Today, the Central Station is located next to Riga Old Town, a spot well-known for its historic churches and baroque architecture.

According to chosen architects PHL, the inspiration behind the new station building takes after the archetypal form of historic central stations worldwide, the arch, and will “aspire to the qualities of the art nouveau period”.

“Our proposal delivers a coherent, smooth and living infrastructural hub that connects the city and strengthens the existing identity of Riga,” said Steen Enrico Andersen, partner at PLH and leading architect on the design-proposal.

Inside the station, sloping roof canopies will be installed to allow natural light to shine through the station.

“The project will link the city together and prioritise public transit, pedestrians and cyclists.”

Two new tracks running parallel on the south side of the existing tracks are included in the plan, as well as a new bridge across the River Daugava, with integrated bicycle and pedestrian paths. A new connection between Riga International Airport (RIX) and Riga’s central railway station was also announced to be completed before 2022.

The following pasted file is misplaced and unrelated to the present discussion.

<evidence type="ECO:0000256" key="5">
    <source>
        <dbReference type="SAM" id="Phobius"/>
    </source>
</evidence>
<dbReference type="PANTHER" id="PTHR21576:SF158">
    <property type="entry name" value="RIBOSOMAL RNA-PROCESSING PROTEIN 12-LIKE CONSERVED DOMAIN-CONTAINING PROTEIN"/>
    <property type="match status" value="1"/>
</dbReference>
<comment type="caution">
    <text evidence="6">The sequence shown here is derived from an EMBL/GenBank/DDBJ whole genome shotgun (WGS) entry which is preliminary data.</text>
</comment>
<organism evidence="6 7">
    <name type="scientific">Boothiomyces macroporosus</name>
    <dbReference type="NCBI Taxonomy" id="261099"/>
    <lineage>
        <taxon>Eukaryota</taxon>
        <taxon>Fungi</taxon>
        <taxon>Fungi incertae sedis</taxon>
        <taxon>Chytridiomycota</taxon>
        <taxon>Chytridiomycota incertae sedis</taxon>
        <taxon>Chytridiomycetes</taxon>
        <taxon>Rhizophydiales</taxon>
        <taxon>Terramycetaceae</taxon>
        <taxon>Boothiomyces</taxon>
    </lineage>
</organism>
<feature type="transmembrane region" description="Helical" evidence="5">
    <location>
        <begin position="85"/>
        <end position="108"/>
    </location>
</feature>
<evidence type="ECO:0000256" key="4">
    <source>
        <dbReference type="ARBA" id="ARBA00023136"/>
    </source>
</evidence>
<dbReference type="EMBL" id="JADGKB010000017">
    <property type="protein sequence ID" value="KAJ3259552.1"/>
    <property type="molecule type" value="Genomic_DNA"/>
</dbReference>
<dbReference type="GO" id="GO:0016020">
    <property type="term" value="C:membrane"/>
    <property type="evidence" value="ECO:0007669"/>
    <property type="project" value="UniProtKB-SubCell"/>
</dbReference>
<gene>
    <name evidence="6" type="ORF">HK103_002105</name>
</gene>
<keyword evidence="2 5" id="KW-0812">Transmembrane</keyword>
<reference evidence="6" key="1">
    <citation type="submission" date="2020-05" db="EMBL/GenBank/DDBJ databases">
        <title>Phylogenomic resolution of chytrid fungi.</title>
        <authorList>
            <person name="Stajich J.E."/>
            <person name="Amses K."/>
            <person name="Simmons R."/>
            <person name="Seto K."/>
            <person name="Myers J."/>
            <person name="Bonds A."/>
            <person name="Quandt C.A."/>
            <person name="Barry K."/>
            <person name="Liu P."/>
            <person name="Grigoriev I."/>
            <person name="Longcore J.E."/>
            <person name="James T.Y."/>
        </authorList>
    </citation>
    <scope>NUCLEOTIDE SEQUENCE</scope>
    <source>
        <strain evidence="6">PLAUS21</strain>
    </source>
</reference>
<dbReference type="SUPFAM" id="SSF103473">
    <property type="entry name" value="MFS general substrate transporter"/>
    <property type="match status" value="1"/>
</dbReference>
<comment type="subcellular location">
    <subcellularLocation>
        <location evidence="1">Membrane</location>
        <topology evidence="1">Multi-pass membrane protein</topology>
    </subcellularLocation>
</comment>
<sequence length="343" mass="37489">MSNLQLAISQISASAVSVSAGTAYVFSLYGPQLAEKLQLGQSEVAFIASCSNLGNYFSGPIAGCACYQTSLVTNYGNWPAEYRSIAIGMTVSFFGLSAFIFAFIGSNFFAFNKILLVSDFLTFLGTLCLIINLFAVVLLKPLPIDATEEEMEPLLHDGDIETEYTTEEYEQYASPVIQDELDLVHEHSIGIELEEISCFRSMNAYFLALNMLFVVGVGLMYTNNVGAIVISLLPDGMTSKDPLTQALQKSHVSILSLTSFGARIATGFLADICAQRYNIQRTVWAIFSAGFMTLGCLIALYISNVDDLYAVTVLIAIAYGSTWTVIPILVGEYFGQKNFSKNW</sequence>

“The project will link the city together and prioritise public transit, pedestrians and cyclists to create a more sustainable cit?y,” said COWI project director Jakob Christensen. “The new station building in Riga will be a landmark for the city, boasting striking curves reminiscent of arched fern leaves. The aim is to create an iconic station building and provide the city with a strong visual identity.”

Also dubbed the ‘green metropolis’ by its designers, the proposal includes new areas of green urban spaces surrounding the station. So far, the project has no earmarked funds for reconstruction of the urban environment, since the main funding is allocated for the railway construction only.

“One objective of the design is to create a denser city with defined squares and urban places to frame an active city life for inhabitants, commuters and visitors alike – thereby strengthening the sense of Riga as a metropolis,” the PHL project proposal reads.